Andy Kerr

Conservationist, Writer, Analyst, Operative, Agitator, Strategist, Tactitian, Schmoozer, Raconteur

Owyhee Uplands

Suggested Citation: Kerr, Andy. 2000. Oregon Desert Guide: 70 Hikes. Seattle: The Mountaineers Books. p 200.

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The Owyhee Uplands are a broad undulating plateau cut deep by canyons such as those of the Owyhee and Malheur Rivers. The ecoregion continues into both Idaho and Nevada. The elevation ranges from 2,100 to 6,500 feet, much at an average of about 4,000 feet. Spring is wet, summer scorching, autumn perfect, and winter cold. Most moisture falls in the form of snow.

Though a "Great Basin" desert type, the topography is remarkably different. It is not basin and range, hut canyonlands. The welded tuffs yield glorious rock formations reminiscent of Utah's Colorado Plateau.

Notable are the volcanic soils that derive from the underlying deposits of basalt and rhyolite. Of particular interest are the soils that come from welded tuff and volcanic ash, such as at Leslie Gulch, Succor Creek, the Rome Cliffs, and other locales.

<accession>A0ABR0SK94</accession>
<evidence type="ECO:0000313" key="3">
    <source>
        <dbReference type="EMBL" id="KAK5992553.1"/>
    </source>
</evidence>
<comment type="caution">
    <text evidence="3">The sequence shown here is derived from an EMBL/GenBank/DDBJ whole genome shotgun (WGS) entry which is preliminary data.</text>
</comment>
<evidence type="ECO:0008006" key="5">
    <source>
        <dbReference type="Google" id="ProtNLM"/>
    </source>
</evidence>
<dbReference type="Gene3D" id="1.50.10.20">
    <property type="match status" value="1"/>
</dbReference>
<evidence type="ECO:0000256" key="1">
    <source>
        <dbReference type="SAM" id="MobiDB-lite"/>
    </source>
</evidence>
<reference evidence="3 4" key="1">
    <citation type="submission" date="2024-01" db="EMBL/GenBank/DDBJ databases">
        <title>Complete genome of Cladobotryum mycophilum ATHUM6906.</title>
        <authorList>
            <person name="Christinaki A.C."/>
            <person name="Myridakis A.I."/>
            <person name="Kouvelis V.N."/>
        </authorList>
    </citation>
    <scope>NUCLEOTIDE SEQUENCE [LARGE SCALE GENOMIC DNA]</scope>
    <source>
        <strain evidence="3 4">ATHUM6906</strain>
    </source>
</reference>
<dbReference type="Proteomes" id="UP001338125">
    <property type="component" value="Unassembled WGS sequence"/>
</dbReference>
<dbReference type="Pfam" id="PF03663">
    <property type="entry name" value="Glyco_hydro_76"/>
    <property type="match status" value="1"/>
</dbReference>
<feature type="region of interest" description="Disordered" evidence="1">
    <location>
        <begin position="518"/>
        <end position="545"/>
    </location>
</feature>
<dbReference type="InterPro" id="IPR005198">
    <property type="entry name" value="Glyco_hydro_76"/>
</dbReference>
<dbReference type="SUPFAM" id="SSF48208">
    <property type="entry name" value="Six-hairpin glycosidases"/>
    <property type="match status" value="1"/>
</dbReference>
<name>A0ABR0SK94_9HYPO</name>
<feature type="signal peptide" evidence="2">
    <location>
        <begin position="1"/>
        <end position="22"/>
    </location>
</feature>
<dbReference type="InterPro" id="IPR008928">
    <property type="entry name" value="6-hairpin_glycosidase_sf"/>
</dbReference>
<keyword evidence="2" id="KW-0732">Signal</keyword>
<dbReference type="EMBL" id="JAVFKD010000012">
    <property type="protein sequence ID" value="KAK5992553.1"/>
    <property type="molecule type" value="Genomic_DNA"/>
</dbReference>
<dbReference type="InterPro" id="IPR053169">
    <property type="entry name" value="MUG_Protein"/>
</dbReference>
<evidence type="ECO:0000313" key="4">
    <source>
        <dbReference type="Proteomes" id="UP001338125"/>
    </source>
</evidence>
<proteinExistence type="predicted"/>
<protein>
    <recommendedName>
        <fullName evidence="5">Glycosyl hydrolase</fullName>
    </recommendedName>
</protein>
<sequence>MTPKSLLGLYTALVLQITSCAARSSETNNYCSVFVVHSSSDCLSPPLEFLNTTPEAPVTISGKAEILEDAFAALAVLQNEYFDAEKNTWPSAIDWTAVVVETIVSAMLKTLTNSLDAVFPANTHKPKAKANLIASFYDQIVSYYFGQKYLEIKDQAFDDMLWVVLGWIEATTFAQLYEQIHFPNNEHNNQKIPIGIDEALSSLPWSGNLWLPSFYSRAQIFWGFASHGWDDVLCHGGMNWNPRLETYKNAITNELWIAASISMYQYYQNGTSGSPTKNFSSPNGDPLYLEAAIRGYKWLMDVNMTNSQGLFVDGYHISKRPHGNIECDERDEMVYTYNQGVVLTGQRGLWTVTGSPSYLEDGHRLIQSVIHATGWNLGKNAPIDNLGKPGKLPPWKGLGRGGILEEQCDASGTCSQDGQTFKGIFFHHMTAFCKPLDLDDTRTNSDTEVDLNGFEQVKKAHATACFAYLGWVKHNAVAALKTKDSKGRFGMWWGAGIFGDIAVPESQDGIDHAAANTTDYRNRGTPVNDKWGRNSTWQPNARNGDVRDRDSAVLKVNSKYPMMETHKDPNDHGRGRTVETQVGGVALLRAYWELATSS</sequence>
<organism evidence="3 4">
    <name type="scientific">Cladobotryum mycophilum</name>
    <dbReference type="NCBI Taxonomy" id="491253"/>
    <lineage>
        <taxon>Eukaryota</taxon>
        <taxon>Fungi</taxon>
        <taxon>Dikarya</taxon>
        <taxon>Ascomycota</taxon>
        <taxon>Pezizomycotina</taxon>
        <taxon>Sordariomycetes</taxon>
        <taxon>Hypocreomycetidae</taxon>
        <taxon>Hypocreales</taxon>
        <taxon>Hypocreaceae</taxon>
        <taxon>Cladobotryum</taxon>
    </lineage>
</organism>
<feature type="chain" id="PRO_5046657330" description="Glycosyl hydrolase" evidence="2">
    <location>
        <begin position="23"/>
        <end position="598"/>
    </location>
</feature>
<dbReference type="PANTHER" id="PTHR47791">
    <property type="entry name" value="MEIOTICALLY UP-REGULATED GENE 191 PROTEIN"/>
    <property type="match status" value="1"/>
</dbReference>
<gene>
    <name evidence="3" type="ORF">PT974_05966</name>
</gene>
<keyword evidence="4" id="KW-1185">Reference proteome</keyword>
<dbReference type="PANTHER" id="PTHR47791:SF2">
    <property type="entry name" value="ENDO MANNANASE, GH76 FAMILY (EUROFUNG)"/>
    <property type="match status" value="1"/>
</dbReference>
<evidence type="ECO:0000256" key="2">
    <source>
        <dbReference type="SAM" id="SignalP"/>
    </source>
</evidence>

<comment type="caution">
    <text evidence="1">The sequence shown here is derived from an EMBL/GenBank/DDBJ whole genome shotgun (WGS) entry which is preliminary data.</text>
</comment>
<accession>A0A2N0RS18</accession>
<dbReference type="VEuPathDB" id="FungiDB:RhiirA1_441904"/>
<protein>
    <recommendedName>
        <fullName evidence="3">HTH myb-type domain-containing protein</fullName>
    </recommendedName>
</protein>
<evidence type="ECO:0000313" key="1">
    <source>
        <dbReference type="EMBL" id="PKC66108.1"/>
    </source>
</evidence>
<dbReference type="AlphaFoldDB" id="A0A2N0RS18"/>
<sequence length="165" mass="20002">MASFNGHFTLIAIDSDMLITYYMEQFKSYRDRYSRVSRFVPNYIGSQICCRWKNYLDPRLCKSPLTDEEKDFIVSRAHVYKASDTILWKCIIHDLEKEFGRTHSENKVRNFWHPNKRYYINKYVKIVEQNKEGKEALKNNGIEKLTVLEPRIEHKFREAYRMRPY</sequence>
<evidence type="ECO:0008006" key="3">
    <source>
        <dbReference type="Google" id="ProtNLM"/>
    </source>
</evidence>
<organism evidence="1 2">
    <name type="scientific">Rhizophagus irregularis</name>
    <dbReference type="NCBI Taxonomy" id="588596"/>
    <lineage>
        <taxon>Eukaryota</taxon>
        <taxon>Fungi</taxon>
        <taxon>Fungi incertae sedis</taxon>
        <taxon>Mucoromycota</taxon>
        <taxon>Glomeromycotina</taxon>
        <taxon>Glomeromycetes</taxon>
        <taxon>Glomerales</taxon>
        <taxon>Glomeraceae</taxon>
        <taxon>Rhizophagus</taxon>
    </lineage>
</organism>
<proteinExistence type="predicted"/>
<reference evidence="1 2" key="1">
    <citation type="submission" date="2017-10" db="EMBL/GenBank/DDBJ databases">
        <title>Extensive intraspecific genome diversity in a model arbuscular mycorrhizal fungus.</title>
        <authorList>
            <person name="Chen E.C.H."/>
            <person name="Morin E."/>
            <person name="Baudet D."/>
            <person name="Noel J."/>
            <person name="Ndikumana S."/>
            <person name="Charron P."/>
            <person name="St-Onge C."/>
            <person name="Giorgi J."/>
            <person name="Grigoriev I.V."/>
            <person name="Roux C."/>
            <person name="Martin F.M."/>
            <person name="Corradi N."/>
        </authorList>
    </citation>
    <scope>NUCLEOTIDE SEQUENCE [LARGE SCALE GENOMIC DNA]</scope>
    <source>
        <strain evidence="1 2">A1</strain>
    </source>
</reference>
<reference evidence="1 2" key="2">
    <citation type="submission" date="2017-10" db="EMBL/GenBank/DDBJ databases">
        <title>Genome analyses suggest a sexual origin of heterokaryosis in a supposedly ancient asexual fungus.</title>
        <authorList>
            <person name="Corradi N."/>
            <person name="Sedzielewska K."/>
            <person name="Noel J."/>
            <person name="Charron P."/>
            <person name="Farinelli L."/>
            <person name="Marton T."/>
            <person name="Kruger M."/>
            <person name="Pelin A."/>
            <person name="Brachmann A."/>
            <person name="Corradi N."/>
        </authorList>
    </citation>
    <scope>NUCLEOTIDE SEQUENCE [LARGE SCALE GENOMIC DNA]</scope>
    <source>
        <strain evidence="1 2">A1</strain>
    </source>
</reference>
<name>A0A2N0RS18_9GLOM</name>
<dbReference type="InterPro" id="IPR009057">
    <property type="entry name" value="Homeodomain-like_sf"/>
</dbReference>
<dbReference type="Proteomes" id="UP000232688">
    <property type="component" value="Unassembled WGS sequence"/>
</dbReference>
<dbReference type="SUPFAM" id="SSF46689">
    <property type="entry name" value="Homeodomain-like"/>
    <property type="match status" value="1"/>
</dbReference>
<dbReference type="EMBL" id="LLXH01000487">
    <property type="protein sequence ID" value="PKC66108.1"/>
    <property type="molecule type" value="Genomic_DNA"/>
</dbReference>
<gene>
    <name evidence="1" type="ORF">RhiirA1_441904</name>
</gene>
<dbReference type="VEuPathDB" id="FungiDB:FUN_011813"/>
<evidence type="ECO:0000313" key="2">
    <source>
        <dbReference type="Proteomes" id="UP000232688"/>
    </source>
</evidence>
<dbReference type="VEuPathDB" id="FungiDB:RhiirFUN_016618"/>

The soils, with their unusual and distinctive chemical composition and high clay content, support a rich endemic flora. Take Ertter's senecio (Senecio ertterae), which according to the Oregon Biodiversity Project is "found only in parts of two adjacent gulches on less than 500 acres of habitat."'

Plant communities in the Owyhee Uplands include big (Wyoming and mountain) sagebrush, low sagebrush, black sage, salt desert scrub, and mountain mahogany woodlands. Riparian forests, including massive cottonwood gallery forests at the confluence of the Snake, Malheur, and Owyhee Rivers, have mostly given way to agriculture and urbanization. Magnificent Great Basin wildrye and needlegrass communities supported by the deep soil along river bottoms have essentially disappeared.

Juniper can also be found, but far less abundantly than in most of the other ecoregions of the Oregon Desert.

The Oregon Biodiversity Project has estimated that 2.1 percent of the ecoregion is adequately protected to conserve and restore biodiversity.

Given the lack of roads (especially paved ones), the Owyhee Uplands of Oregon, Idaho, Nevada, and Utah is the wildest region in the Lower Forty-Eight states.